Who’d ‘a ever thunk it? Brown moonshine, of all things, especially coming from the likes of Popcorn Sutton himself. The literature says that Popcorn would occasionally take some of his white lightning and barrel age it and share it at special occasions or with favored friends. I have a hard time imagining that the staunchest moonshiner who ever lived, and who committed suicide rather than give in to those damn revenooers, would barrel age his shine, but if they say he did, then by golly he must have.
Today his company, Popcorn Sutton Distilling, must be doing a pretty fine job of it since they won the Gold Medal at the 2015 Global American Whiskey Masters competition. This barrel finished moonshine goes into American oak casks that have a hearty #3 char for just over three years. However, they seem to be at a loss as to what to call this stuff. On the bottle, it simply states Popcorn Sutton Barrel finished but doesn’t go on to call it whiskey or bourbon or anything else. On their site, they call this a brown spirit, an oak barrel finished liquid, and even a craft-distilled brown spirit. Sounds to me like they’re trying to get away from calling it moonshine, which is what it really is; after all, it’s just aged. Good old Popcorn might be rolling around in his grave over all this, but then again, he might have taken a “shine” to all this controversy.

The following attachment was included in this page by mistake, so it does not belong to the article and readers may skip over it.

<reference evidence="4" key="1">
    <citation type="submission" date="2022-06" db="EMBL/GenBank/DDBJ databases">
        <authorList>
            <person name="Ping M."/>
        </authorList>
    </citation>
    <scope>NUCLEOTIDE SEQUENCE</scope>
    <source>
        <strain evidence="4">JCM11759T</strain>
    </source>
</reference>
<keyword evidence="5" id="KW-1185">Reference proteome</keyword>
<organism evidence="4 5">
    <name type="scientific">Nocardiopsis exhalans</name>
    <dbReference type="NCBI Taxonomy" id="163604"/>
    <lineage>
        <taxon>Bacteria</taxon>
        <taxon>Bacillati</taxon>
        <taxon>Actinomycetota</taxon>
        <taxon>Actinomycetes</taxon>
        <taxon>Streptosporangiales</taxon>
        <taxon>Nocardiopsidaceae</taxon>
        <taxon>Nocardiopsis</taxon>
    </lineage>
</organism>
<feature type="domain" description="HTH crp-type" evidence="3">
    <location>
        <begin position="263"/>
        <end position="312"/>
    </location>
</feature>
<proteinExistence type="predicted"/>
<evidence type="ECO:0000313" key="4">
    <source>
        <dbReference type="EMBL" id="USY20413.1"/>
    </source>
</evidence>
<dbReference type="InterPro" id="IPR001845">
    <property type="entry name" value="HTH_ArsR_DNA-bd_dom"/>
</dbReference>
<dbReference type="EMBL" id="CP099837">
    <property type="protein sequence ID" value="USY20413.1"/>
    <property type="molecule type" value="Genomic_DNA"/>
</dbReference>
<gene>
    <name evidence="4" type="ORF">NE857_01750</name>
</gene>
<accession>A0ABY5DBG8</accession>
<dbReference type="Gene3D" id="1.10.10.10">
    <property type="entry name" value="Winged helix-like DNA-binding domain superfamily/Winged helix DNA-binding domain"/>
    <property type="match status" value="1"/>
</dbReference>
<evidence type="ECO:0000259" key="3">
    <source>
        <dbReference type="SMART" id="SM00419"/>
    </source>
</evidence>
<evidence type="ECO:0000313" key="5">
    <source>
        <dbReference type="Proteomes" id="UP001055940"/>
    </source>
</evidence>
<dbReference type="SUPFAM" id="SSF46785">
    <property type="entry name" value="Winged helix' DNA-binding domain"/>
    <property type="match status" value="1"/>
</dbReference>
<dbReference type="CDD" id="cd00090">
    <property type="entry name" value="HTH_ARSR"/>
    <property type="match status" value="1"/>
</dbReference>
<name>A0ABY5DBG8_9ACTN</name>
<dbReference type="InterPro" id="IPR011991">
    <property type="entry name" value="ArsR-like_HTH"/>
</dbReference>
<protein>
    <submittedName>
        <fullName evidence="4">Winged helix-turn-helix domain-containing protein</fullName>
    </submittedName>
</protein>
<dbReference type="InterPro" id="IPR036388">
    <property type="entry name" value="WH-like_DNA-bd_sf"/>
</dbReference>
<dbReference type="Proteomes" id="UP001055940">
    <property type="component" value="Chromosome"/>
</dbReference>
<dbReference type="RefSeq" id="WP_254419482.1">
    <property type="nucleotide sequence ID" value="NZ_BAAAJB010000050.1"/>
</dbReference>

Let’s see what the fuss is all about. The bottle is tall with clean lines and the label has Popcorn’s picture on the front and back and the typestyle and coloring give it that old timey, old world kind of feel. It’s 92 proof, so it should be fairly potent. The color is that of a fine looking light amber colored bourbon or scotch or cognac. The nose is fairly subtle but does have that bright edge of alcohol and then corn and sugar followed by oak, vanilla, and a very faint clover honey. On the palate, all those delightful aromas co-mingle into a sharp and distinct set of flavors starting with the tingle of the alcohol, followed by sweet corn, oak and honey and ending with a bit of pepper. Even though all of these flavors are contained in one spirit, they are very distinct and more layered one on top of one another rather than being melded into one more complex and more integrated flavor. Don’t get me wrong; that’s not a bad thing. As a matter of fact, I like the distinctions and different tastes I get with every sip. I also like the way they come together in my mouth yet stay sharp and focused. The finish is a bit peppery and lasts a medium amount of time letting me re-taste all those wonderful flavors.
After tasting this barrel finished, whatever you want to call it, I‘d call it pretty damn tasty. I think old Popcorn can rest quietly in his grave because his legacy is being carefully and tastefully maintained.
If you can find it at your local liquor store, expect to pay around $50.00 per 750ML bottle, but good luck trying to find it on the shelf under whiskey or bourbon or rye or scotch. Maybe they should start a new category called aged brown stuff; I think Popcorn would get a kick out of that.
By George Brozowski